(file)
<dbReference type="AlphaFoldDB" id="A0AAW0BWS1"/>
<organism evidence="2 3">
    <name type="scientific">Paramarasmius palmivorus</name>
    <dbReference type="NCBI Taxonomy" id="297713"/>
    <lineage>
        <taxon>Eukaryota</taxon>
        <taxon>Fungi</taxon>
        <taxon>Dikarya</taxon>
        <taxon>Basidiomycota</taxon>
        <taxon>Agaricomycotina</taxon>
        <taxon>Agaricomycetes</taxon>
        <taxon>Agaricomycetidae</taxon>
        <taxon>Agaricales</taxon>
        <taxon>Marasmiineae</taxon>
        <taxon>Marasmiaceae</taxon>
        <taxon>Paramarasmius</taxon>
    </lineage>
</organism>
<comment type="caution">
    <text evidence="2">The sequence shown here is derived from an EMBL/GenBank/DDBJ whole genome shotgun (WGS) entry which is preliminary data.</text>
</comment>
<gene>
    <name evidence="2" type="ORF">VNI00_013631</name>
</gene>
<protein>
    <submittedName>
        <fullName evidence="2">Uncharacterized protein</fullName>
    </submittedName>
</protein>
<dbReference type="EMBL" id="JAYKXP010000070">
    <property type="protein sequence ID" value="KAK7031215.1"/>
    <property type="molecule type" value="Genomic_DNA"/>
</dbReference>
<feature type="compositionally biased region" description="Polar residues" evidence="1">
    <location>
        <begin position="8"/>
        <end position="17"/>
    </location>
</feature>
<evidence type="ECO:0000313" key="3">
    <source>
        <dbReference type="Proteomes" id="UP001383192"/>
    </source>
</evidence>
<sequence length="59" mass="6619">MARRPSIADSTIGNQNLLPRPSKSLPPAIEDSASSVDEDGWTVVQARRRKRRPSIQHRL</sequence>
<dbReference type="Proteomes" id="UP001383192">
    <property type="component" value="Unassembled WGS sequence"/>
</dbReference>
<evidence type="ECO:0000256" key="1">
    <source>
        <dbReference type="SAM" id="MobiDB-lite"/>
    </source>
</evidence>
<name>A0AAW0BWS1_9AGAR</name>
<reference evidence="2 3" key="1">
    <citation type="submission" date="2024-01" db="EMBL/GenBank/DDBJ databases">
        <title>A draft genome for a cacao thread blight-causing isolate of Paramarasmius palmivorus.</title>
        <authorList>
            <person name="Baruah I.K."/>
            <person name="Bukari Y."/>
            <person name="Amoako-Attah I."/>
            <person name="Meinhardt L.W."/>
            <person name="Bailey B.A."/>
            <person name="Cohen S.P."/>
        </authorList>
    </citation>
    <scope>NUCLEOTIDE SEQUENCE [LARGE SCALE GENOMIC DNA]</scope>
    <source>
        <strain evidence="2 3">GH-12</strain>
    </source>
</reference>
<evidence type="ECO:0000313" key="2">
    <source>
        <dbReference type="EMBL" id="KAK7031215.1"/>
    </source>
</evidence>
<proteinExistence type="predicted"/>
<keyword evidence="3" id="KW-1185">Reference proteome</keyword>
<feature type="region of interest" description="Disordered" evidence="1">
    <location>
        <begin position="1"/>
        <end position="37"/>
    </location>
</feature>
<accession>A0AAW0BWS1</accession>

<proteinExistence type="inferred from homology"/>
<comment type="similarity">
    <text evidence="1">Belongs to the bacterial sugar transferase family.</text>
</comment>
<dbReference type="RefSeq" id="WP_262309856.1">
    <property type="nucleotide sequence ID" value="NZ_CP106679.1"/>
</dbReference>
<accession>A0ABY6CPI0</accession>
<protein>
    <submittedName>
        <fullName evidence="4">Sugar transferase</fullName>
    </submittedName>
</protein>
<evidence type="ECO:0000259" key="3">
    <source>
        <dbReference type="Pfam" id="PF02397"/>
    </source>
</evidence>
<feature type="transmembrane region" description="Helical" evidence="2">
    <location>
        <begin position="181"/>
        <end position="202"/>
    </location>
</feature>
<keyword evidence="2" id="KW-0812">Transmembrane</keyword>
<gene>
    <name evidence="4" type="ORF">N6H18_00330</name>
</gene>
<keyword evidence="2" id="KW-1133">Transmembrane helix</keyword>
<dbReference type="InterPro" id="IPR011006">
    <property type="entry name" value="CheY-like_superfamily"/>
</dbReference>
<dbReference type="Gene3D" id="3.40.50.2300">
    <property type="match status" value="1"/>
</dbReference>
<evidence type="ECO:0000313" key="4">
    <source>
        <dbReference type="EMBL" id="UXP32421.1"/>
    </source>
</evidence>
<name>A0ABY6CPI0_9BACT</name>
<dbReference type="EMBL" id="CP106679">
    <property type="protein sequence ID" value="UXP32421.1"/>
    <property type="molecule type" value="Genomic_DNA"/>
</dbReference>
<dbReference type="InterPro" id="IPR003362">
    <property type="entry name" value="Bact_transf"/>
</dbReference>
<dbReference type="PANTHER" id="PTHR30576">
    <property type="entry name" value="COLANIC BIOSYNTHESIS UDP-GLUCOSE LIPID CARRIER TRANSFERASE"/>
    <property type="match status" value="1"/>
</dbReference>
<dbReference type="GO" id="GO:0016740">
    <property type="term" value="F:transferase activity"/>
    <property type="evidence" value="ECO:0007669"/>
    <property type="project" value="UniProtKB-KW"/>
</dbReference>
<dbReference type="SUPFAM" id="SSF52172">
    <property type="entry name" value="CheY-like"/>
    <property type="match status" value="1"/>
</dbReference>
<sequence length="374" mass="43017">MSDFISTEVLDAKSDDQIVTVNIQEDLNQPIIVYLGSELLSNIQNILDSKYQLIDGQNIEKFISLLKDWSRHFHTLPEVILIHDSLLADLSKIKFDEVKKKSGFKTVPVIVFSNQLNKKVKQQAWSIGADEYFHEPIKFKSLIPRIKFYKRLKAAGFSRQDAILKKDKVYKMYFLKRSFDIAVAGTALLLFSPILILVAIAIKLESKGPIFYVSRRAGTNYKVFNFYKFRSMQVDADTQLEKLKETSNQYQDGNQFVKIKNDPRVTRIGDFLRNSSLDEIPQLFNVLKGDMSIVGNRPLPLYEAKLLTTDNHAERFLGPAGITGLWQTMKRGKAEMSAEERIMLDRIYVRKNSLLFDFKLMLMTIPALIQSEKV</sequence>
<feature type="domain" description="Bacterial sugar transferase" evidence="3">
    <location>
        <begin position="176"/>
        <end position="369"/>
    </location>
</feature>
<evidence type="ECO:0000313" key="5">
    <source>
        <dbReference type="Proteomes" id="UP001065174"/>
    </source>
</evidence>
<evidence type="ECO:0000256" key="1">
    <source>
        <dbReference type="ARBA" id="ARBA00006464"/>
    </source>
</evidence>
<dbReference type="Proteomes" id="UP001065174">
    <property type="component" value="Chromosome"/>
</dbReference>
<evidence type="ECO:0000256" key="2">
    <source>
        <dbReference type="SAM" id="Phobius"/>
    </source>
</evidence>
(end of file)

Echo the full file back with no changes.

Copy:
<dbReference type="AlphaFoldDB" id="A0AAW0BWS1"/>
<organism evidence="2 3">
    <name type="scientific">Paramarasmius palmivorus</name>
    <dbReference type="NCBI Taxonomy" id="297713"/>
    <lineage>
        <taxon>Eukaryota</taxon>
        <taxon>Fungi</taxon>
        <taxon>Dikarya</taxon>
        <taxon>Basidiomycota</taxon>
        <taxon>Agaricomycotina</taxon>
        <taxon>Agaricomycetes</taxon>
        <taxon>Agaricomycetidae</taxon>
        <taxon>Agaricales</taxon>
        <taxon>Marasmiineae</taxon>
        <taxon>Marasmiaceae</taxon>
        <taxon>Paramarasmius</taxon>
    </lineage>
</organism>
<comment type="caution">
    <text evidence="2">The sequence shown here is derived from an EMBL/GenBank/DDBJ whole genome shotgun (WGS) entry which is preliminary data.</text>
</comment>
<gene>
    <name evidence="2" type="ORF">VNI00_013631</name>
</gene>
<protein>
    <submittedName>
        <fullName evidence="2">Uncharacterized protein</fullName>
    </submittedName>
</protein>
<dbReference type="EMBL" id="JAYKXP010000070">
    <property type="protein sequence ID" value="KAK7031215.1"/>
    <property type="molecule type" value="Genomic_DNA"/>
</dbReference>
<feature type="compositionally biased region" description="Polar residues" evidence="1">
    <location>
        <begin position="8"/>
        <end position="17"/>
    </location>
</feature>
<evidence type="ECO:0000313" key="3">
    <source>
        <dbReference type="Proteomes" id="UP001383192"/>
    </source>
</evidence>
<sequence length="59" mass="6619">MARRPSIADSTIGNQNLLPRPSKSLPPAIEDSASSVDEDGWTVVQARRRKRRPSIQHRL</sequence>
<dbReference type="Proteomes" id="UP001383192">
    <property type="component" value="Unassembled WGS sequence"/>
</dbReference>
<evidence type="ECO:0000256" key="1">
    <source>
        <dbReference type="SAM" id="MobiDB-lite"/>
    </source>
</evidence>
<name>A0AAW0BWS1_9AGAR</name>
<reference evidence="2 3" key="1">
    <citation type="submission" date="2024-01" db="EMBL/GenBank/DDBJ databases">
        <title>A draft genome for a cacao thread blight-causing isolate of Paramarasmius palmivorus.</title>
        <authorList>
            <person name="Baruah I.K."/>
            <person name="Bukari Y."/>
            <person name="Amoako-Attah I."/>
            <person name="Meinhardt L.W."/>
            <person name="Bailey B.A."/>
            <person name="Cohen S.P."/>
        </authorList>
    </citation>
    <scope>NUCLEOTIDE SEQUENCE [LARGE SCALE GENOMIC DNA]</scope>
    <source>
        <strain evidence="2 3">GH-12</strain>
    </source>
</reference>
<evidence type="ECO:0000313" key="2">
    <source>
        <dbReference type="EMBL" id="KAK7031215.1"/>
    </source>
</evidence>
<proteinExistence type="predicted"/>
<keyword evidence="3" id="KW-1185">Reference proteome</keyword>
<feature type="region of interest" description="Disordered" evidence="1">
    <location>
        <begin position="1"/>
        <end position="37"/>
    </location>
</feature>
<accession>A0AAW0BWS1</accession>

<proteinExistence type="inferred from homology"/>
<comment type="similarity">
    <text evidence="1">Belongs to the bacterial sugar transferase family.</text>
</comment>
<dbReference type="RefSeq" id="WP_262309856.1">
    <property type="nucleotide sequence ID" value="NZ_CP106679.1"/>
</dbReference>
<accession>A0ABY6CPI0</accession>
<protein>
    <submittedName>
        <fullName evidence="4">Sugar transferase</fullName>
    </submittedName>
</protein>
<evidence type="ECO:0000259" key="3">
    <source>
        <dbReference type="Pfam" id="PF02397"/>
    </source>
</evidence>
<feature type="transmembrane region" description="Helical" evidence="2">
    <location>
        <begin position="181"/>
        <end position="202"/>
    </location>
</feature>
<keyword evidence="2" id="KW-0812">Transmembrane</keyword>
<gene>
    <name evidence="4" type="ORF">N6H18_00330</name>
</gene>
<keyword evidence="2" id="KW-1133">Transmembrane helix</keyword>
<dbReference type="InterPro" id="IPR011006">
    <property type="entry name" value="CheY-like_superfamily"/>
</dbReference>
<dbReference type="Gene3D" id="3.40.50.2300">
    <property type="match status" value="1"/>
</dbReference>
<evidence type="ECO:0000313" key="4">
    <source>
        <dbReference type="EMBL" id="UXP32421.1"/>
    </source>
</evidence>
<name>A0ABY6CPI0_9BACT</name>
<dbReference type="EMBL" id="CP106679">
    <property type="protein sequence ID" value="UXP32421.1"/>
    <property type="molecule type" value="Genomic_DNA"/>
</dbReference>
<dbReference type="InterPro" id="IPR003362">
    <property type="entry name" value="Bact_transf"/>
</dbReference>
<dbReference type="PANTHER" id="PTHR30576">
    <property type="entry name" value="COLANIC BIOSYNTHESIS UDP-GLUCOSE LIPID CARRIER TRANSFERASE"/>
    <property type="match status" value="1"/>
</dbReference>
<dbReference type="GO" id="GO:0016740">
    <property type="term" value="F:transferase activity"/>
    <property type="evidence" value="ECO:0007669"/>
    <property type="project" value="UniProtKB-KW"/>
</dbReference>
<dbReference type="SUPFAM" id="SSF52172">
    <property type="entry name" value="CheY-like"/>
    <property type="match status" value="1"/>
</dbReference>
<sequence length="374" mass="43017">MSDFISTEVLDAKSDDQIVTVNIQEDLNQPIIVYLGSELLSNIQNILDSKYQLIDGQNIEKFISLLKDWSRHFHTLPEVILIHDSLLADLSKIKFDEVKKKSGFKTVPVIVFSNQLNKKVKQQAWSIGADEYFHEPIKFKSLIPRIKFYKRLKAAGFSRQDAILKKDKVYKMYFLKRSFDIAVAGTALLLFSPILILVAIAIKLESKGPIFYVSRRAGTNYKVFNFYKFRSMQVDADTQLEKLKETSNQYQDGNQFVKIKNDPRVTRIGDFLRNSSLDEIPQLFNVLKGDMSIVGNRPLPLYEAKLLTTDNHAERFLGPAGITGLWQTMKRGKAEMSAEERIMLDRIYVRKNSLLFDFKLMLMTIPALIQSEKV</sequence>
<feature type="domain" description="Bacterial sugar transferase" evidence="3">
    <location>
        <begin position="176"/>
        <end position="369"/>
    </location>
</feature>
<evidence type="ECO:0000313" key="5">
    <source>
        <dbReference type="Proteomes" id="UP001065174"/>
    </source>
</evidence>
<evidence type="ECO:0000256" key="1">
    <source>
        <dbReference type="ARBA" id="ARBA00006464"/>
    </source>
</evidence>
<dbReference type="Proteomes" id="UP001065174">
    <property type="component" value="Chromosome"/>
</dbReference>
<evidence type="ECO:0000256" key="2">
    <source>
        <dbReference type="SAM" id="Phobius"/>
    </source>
</evidence>